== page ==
Digitization in hospitals: when the time comes, the fax arrives

Status: 22.04.2022 14:20

The hospitalization rate is one of the most important corona indicators. But even in the third year of the pandemic, data from hospitals is slowly and painfully pouring into RKI. Where is the problem?

By Christian Feld, ARD Capital Studio Berlin

The process takes ten minutes each time. Ten minutes for each patient who tests positive for the first time at Sars-CoV-2 at Matthias Hospital in Rheine. The medical staff must enter the data in a form in the hospital software. An encrypted email is then generated, which is then sent to the healthcare department.

“It’s really annoying,” says Jana Schroeder. The chief physician and virologist of the Matthias-Spital Foundation can understand very well the displeasure of his colleagues in the hospital.

This is just one example: in other hospitals, faxes are still written and sent to the health department. A journey that takes time. It can sometimes take weeks for information to finally reach the Robert Koch Institute.

This highlights problems and delays in digitalisation in the health sector. Even in the third year of the pandemic, the data flows slowly and clumsily. This has consequences, for example for the reliable determination of one of the most important indicators of German crown policy: the so-called hospitalization rate is intended to show how many coronary patients per 100,000 inhabitants were hospitalized within one week. This can provide insight into how heavily the healthcare system is burdened. Ideally, faxes would sit idle for a long time, at least for that.

Without real-time data in the fall?

But what is the reality? How many hospitals use a direct and fully electronic reporting path to RKI? This is what you wanted to know from the federal government Anke Domscheit-Berg, spokesman for digital politics of the Left Party in the Bundestag. The answer dem ARD Capital Studio “If the digitization of hospitalization reports continues at this pace and obviously without any responsibility, we will have to face the third autumn wave without real-time data,” says the parliamentarian.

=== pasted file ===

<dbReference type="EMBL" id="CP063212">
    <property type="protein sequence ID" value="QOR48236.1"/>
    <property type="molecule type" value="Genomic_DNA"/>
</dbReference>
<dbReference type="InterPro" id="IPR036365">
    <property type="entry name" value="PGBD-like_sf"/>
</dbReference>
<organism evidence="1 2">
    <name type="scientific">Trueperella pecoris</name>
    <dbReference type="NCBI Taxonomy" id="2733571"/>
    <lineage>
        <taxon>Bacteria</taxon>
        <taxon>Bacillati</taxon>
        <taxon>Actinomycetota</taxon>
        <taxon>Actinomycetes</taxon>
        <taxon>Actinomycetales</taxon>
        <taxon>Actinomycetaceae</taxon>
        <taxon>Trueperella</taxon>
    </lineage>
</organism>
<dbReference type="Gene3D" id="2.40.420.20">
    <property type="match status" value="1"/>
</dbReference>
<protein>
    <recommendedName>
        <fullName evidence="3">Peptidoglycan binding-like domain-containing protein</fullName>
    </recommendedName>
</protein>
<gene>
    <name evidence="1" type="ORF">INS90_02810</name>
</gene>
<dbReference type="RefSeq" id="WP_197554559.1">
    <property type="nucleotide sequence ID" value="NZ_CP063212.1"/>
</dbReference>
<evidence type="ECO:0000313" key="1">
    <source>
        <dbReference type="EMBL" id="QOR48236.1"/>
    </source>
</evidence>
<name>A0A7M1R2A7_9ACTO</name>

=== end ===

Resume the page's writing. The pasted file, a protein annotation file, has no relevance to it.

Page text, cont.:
A first step is underway. According to the federal government, the ability for hospitals to enter hospitalization for SARS-CoV-2 directly into DEMIS, Germany’s electronic reporting and information system for infection protection, was “released” on March 16. This means that hospitals no longer have to send faxes, but can use an electronic reporting channel offered by RKI.

From the point of view of the German Hospital Society (DKG), however, this changes nothing of significance. At the request of ARD Capital Studios says, “Even with the new system, the data will initially be recorded and entered manually by the hospital.”

Online form from 2023

But how quickly will this first step be implemented across the board? The federal government writes: The functionality of the corresponding application had been tested “in the last few days in pilot tests by three hospitals initially”. “The other hospitals subject to registration should also join in the coming weeks.” Mandatory use of the online form is not expected until January 1, 2023. The German Hospital Society wants to promote this approach and assumes that clinics will implement it very quickly.

Leftist politician Domscheit-Berg is much more skeptical. He describes the government’s response as vague and does not believe this process will be quick. The politician has years of hands-on experience with large IT projects in previous professional pursuits.

The assessment that the broad link with DEMIS in terms of hospitalization rate could continue for many months is also confirmed by experts who have a deep practical knowledge of the subject. Furthermore: The conversion of a computer system and the subsequent training is a complex and expensive process. Therefore, according to another fear, hospitals might not even tackle implementation because they know the much bigger step is yet to come.

A complex project

Because the rescue of hospitals and health authorities is one thing. But it’s also about speed. In January, the federal government’s Corona Expert Council called for corresponding hospital data to be made available “daily”, in real time. However, the first conversion stage started is not enough for this. The information should flow automatically from the hospital information system to the RKI. A complex project, also because there are so many systems.

The federal government writes: With the “provision of an interface scheduled for the end of May 2022”, hospitalization reports could be “automated in the future”.

“You can’t express yourself in a more non-binding way,” says Domscheit-Berg. The current response from the Federal Ministry of Health falls short of previous predictions. He had hoped that the new government would give the issue a higher priority: “But nothing changes. Once again there are announcements and once again they are not being maintained.”

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